After having had my cryptocurrency scattered around on several exchanges and desktop wallets, I finally bought myself a Ledger Nano S Cryptocurrency Hardware Wallet.
The official website doesn't have a lot of information on how it works exactly and what you can do with it, so I started researching and experimenting with it once I got it. I'd like to share with you what I found.
The following applies to the Ledger Nano S wallet, but to some other wallets as well.
Why do you need a hardware wallet?
There are two main objectives we can achieve by using hardware wallets the proper way:
1. Not losing access to your funds
A friend of mine had the private key to 300 bitcoins on his hard disk when it crashed several years ago, back when the price of bitcoin was in the pennies. At the time he thought nothing much of it since the value of the lost bitcoins was just a couple of bucks. Today, those bitcoins would be worth over 1 million USD. In this case, you lose access to your funds and no one else has access to them either.
2. Preventing unauthorized access by third-parties
When you create or store a wallet on your computer, the private keys are potentially exposed to theft. If your computer is compromised, the attacker can gain access to your wallet and clear you out. This even happened to someone as savvy as John McAfee. Now there are ways to generate the private keys on an airgapped computer and store them on let's say an encrypted USB stick. But this is a cumbersome process and has several disadvantages: First you need access to a system that you can be absolutely sure isn't compromised and has never been connected to the internet in any way. Then, when you want to access the funds, you need to connect your wallet to the internet, potentially compromising your funds while doing it. Paper wallets suffer from the same problems.
How does a hardware wallet work?
The Ledger Nano S is what's called a deterministic wallet. This means that when you set it up initially, a secure random seed will be generated on the device that will be used to deterministically generate each and every key that you're ever gonna create on the device. Deterministic means that the same seed will always generate the same set of keys. As part of the setup process, the device will display this seed on its screen in the form of a BIP39 mnemonic code that consists of 24 words that you should write down on a piece of paper and keep at a safe place. You're gonna need this seed to recover your funds in case you ever lose your hardware wallet. If you have a second hardware wallet lying around, you can also use this seed to make a perfect clone of your device and e.g. keep it safe at a separate location. Additionally, you can also import your seed into any wallet that supports the BIP39 standard (among them: Electrum, Mycelium, MyEtherWallet). You can find an up-to-date list of all supported third-party software wallets here.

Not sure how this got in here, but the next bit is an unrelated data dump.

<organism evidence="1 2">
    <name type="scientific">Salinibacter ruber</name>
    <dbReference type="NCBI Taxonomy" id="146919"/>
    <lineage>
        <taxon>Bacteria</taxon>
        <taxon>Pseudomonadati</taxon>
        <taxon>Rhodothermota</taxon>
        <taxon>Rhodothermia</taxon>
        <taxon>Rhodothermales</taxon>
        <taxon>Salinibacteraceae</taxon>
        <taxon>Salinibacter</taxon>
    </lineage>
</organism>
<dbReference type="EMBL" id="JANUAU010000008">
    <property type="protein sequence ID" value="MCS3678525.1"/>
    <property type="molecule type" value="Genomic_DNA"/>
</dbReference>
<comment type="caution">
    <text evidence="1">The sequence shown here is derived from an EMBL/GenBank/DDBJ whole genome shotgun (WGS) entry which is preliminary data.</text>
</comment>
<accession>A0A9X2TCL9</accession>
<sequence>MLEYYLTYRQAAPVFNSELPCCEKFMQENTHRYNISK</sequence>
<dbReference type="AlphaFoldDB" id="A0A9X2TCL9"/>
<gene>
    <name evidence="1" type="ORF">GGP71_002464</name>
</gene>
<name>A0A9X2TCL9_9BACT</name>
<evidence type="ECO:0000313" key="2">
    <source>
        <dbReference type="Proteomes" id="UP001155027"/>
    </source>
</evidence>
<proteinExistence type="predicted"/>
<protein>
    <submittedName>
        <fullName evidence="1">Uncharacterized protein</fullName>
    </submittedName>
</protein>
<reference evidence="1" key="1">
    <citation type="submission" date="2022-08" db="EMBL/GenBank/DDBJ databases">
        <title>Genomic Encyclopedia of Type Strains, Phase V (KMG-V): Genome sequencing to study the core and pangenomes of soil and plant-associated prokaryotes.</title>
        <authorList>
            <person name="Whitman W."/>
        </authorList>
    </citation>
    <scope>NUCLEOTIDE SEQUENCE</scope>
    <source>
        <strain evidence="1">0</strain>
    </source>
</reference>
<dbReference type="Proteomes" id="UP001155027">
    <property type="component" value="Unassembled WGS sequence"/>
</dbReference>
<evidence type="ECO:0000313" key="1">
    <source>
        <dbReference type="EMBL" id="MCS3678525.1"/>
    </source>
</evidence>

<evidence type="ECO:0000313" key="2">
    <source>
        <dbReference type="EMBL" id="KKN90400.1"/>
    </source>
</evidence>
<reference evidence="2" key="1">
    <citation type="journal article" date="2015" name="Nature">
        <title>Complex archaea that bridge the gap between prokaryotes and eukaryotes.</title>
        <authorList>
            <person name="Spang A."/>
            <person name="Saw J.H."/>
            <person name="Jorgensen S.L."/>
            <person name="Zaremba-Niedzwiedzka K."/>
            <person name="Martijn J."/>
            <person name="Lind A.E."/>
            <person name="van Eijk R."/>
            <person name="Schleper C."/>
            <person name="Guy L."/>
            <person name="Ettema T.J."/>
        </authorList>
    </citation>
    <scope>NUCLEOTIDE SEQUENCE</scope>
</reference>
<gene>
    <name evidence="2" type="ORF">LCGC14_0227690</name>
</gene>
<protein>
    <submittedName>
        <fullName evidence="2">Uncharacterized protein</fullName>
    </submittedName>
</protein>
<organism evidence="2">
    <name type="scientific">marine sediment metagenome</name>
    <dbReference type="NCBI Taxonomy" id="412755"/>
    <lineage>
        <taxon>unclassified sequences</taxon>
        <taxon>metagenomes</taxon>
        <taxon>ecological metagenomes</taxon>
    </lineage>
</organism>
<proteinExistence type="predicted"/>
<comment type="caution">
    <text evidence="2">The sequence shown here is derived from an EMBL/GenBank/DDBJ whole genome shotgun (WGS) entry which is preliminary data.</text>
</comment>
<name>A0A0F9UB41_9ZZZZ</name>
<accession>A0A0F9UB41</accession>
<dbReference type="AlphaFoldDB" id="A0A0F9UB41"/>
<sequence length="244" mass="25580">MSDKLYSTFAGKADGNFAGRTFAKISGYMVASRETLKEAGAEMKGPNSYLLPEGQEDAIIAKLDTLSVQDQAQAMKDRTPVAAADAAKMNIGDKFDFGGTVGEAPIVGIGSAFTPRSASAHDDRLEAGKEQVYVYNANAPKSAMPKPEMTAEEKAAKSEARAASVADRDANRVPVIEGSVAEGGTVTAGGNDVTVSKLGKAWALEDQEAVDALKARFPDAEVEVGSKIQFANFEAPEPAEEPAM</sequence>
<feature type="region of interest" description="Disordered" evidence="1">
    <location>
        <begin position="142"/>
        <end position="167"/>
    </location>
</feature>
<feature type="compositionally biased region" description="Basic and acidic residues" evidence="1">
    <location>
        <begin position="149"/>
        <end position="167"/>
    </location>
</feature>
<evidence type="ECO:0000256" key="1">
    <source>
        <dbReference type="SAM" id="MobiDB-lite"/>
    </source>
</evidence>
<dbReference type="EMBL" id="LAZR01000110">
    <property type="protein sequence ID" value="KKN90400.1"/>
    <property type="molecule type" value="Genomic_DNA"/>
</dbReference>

What's important to note about this process is that the BIP39 seed will only be displayed exactly once, during the setup process, and that it will only be displayed on the hardware wallet's own screen. This means that you can safely setup and use a hardware wallet even on a computer that's compromised because the seed will never be displayed on the computer's screen. The private keys will never leave the hardware wallet, even when you're accessing the funds.
Questions and Answers
Which cryptocurrencies can I store on my Ledger Nano S?
The Ledger comes with official companion apps that support:
- Bitcoin Cash
Additionally, when using MyEtherWallet that has official support for the Ledger Nano S, you can use it to store any Ethereum based ERC-20 token.
What happens if I lose my Ledger?
The ledger is protected by a 4-digit PIN. If a wrong PIN is entered 3 times in a row, the device resets itself, deleting all the content. So don't worry, it's highly unlikely that an attacker would be able to guess your 4-digit PIN in 3 tries. Just buy a new one and restore it using your 24 words mnemonic phrase. Alternatively, you can restore using any BIP39 compatible hardware or software wallet.
How can I store multiple backups at different locations?
The 24 words mnemonic passphrase is everything you need to fully restore everything. Just keep multiple handwritten copies of it at different safe locations. Never enter the phrase into a computer, copy it with a xerox machine or take pictures of it with a digital camera. All this could compromise your seed.
If you think paper is not durable enough and you want some extra durability, you can always go with a Cryptosteel. Those analog devices are made of steel and are fireproof, stainless, waterproof, and shockproof.
Why does my hardware wallet need a screen?
It is vitally important for any hardware wallet to have its own screen. This way, the mnemonic phrase will not have to be shown on the computer screen where it could be grabbed by malware. Additionally, it's the only effective way to protect yourself from receiving address phishing by verifying the receiving address on the device's screen.
Can I write my own apps for the Ledger Nano S?
Yes, you can, they have an SDK that lets you create your own apps. I haven't tried it out but you could probably use it to add support for your favorite cryptocurrency.
Which hardware wallet should you buy?
I personally, am happy with my Ledger Nano S. It has a screen and physical buttons, which makes it safe, and it supports a wide range of altcoins including ERC-20 tokens. A lot of people are equally satisfied with their Trezor which offers similar features. You can find a good list of available hardware wallets on Bitcoin.it.
If you have more questions, feel free to leave a comment. I'll try to answer them as best I can. I'd also be interested to hear your experiences with hardware wallets!